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Capped costs for commuters

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Plans are underway for the Government to cap rail fare increases in a bid to reduce the cost of railways in the UK.

A study revealed last year that inefficiency surrounding the rail industry is costing taxpayers and passengers who use trains £3.5 billion-a-year.

In an effort to change the railways, Transport Secretary Justine Greening has outlined how the industry will work towards reducing the £3.5 billion gap by 2019. The savings made from this will go towards stopping any fare increases and to create better infrastructure. Currently commuters are unhappy at the increase in costs of using railways as a method of transport to work.

Other areas that will be looked at will be expanding smart ticketing technology so that passengers can use the oyster style payment method. Improvements in live travel information and providing better levels of service for passengers will also be addressed. Funding more carriages to meet passenger capacity will be looked at in order to create more jobs.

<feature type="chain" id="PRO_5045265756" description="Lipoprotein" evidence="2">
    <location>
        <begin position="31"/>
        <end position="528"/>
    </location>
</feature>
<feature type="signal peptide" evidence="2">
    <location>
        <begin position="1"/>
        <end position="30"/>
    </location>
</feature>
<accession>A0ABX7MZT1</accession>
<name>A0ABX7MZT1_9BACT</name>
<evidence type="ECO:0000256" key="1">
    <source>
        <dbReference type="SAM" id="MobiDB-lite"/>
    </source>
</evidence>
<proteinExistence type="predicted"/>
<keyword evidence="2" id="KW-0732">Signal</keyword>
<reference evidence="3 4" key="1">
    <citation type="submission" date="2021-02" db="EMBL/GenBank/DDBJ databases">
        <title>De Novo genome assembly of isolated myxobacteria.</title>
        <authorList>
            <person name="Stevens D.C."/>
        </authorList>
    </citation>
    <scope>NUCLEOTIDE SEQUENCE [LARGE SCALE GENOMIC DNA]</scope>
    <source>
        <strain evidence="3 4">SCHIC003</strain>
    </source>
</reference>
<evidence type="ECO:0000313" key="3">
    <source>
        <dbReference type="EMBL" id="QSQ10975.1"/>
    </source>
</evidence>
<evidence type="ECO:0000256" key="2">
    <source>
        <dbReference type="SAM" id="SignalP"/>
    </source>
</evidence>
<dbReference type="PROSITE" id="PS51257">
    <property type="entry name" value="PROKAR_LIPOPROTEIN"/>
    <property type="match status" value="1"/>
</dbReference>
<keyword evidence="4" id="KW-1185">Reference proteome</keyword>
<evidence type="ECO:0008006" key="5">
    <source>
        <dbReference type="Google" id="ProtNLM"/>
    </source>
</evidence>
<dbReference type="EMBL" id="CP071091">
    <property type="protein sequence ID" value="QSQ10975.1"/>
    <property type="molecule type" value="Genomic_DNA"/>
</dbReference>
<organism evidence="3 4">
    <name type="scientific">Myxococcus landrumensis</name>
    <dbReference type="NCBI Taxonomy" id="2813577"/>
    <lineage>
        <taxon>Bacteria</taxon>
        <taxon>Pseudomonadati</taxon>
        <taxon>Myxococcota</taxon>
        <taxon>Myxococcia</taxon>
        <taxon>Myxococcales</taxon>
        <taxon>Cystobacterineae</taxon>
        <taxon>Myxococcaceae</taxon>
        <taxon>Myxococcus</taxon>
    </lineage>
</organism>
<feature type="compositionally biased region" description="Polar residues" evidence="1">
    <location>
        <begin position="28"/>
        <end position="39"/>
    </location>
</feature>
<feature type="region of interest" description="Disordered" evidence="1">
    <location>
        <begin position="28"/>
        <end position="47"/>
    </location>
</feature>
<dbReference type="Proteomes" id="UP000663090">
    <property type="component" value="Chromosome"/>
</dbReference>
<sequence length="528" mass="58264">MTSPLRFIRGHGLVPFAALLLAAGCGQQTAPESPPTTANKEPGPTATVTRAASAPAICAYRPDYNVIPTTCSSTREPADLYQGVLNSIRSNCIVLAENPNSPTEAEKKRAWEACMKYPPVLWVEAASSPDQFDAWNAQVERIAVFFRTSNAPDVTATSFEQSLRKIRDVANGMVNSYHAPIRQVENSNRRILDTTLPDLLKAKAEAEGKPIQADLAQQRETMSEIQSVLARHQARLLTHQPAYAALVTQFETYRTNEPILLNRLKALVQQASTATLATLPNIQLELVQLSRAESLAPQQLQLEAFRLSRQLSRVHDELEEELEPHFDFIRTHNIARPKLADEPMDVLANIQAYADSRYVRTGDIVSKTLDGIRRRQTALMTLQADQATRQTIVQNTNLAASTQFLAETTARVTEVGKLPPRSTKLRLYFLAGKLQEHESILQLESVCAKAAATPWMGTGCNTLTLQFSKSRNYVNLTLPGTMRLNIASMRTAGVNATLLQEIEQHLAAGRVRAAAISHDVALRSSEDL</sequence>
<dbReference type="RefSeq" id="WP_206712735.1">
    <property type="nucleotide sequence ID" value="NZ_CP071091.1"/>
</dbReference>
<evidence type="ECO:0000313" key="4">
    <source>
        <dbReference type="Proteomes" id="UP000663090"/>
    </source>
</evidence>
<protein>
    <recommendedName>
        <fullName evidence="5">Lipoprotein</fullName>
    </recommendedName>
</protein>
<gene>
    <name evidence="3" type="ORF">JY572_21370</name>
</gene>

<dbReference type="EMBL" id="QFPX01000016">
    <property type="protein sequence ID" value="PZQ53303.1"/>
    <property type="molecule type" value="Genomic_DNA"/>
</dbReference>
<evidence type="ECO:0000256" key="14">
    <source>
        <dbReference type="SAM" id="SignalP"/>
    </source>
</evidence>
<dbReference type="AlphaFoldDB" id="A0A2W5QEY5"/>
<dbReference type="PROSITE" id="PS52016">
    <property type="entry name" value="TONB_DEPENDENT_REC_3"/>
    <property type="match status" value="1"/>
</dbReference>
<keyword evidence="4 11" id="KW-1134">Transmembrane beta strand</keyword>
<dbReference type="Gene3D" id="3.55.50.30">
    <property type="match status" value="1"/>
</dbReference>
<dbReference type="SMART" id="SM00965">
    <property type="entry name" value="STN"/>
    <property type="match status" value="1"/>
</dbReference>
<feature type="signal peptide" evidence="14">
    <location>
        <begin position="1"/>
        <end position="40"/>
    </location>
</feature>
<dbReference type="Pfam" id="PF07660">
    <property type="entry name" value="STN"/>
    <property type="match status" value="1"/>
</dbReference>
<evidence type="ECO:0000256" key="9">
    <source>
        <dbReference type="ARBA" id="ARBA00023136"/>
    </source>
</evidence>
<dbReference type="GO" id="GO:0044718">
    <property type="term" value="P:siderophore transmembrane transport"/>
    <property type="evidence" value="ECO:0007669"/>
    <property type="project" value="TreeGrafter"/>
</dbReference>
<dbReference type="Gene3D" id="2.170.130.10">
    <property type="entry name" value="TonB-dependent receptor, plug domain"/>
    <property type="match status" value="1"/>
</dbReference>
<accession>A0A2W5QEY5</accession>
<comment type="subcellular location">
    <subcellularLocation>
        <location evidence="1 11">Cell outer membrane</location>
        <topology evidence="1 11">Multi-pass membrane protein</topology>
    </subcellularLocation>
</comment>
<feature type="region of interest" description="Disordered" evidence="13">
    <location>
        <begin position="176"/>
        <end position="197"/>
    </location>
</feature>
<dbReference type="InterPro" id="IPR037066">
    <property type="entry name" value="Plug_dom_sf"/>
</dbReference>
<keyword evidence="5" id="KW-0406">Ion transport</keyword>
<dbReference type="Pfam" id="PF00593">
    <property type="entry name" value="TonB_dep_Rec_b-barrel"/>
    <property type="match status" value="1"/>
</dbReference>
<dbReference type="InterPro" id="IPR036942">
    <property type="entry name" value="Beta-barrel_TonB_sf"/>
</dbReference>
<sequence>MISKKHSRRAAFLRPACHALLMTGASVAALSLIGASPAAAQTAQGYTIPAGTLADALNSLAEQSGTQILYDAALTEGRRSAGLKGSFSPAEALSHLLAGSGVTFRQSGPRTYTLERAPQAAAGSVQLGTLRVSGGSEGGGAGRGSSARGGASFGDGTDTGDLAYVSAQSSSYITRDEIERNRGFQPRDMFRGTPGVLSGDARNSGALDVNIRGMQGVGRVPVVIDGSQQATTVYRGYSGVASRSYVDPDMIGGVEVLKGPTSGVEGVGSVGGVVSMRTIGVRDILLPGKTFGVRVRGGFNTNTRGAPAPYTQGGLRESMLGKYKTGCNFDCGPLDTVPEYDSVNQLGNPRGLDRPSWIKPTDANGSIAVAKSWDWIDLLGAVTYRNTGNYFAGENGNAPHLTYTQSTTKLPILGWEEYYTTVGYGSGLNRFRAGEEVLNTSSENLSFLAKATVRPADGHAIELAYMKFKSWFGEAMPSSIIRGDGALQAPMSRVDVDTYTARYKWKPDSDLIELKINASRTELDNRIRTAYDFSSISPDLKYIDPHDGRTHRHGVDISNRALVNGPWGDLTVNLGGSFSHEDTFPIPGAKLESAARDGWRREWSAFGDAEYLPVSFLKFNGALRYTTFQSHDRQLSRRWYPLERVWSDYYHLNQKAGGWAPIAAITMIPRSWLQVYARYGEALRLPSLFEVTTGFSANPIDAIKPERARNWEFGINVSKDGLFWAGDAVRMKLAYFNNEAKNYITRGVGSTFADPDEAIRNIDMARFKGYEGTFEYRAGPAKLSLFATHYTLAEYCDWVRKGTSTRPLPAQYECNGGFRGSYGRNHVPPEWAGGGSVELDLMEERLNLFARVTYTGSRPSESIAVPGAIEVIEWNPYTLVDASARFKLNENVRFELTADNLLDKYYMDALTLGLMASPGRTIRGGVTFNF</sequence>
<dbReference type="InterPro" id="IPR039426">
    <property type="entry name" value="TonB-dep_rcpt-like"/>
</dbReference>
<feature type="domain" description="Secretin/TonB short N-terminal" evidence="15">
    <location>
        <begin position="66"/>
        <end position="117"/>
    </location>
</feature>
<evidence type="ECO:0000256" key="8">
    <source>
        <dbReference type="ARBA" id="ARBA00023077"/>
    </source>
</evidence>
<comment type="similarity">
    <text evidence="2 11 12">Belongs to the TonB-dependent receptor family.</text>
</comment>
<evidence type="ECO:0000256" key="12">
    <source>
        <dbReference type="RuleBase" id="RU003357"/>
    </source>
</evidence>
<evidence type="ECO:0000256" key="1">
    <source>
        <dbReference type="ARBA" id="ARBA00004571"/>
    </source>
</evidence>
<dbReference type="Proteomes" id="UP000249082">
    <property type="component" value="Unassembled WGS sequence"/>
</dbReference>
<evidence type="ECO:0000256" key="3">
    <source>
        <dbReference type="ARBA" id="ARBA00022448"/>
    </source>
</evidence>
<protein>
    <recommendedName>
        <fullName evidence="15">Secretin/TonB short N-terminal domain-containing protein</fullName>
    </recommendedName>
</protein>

Network Rail and the Office of Rail Regulation are on track to make the savings that have been put forward. It is expected that £1.2 billion-a-year will be saved by 2014 and £1.8 billion-a-year by 2019.

Along with the new plans which will be put into place over the next couple of years, Network Rail will also be giving company members more say on board and remuneration decisions for employees.

Justine Greening spoke of the new plans saying: “Inefficiency and waste in the railways is costing hard-pressed fare payers and taxpayer’s £3.5bn-a-year and I will no longer allow them to be lumbered with this unnecessary burden.

“We are setting out a roadmap for action alongside the industry to root out inefficiency so we can deliver real value-for-money that ends inflation-busting fare rises once and for all.”

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By Amanda Bainbridge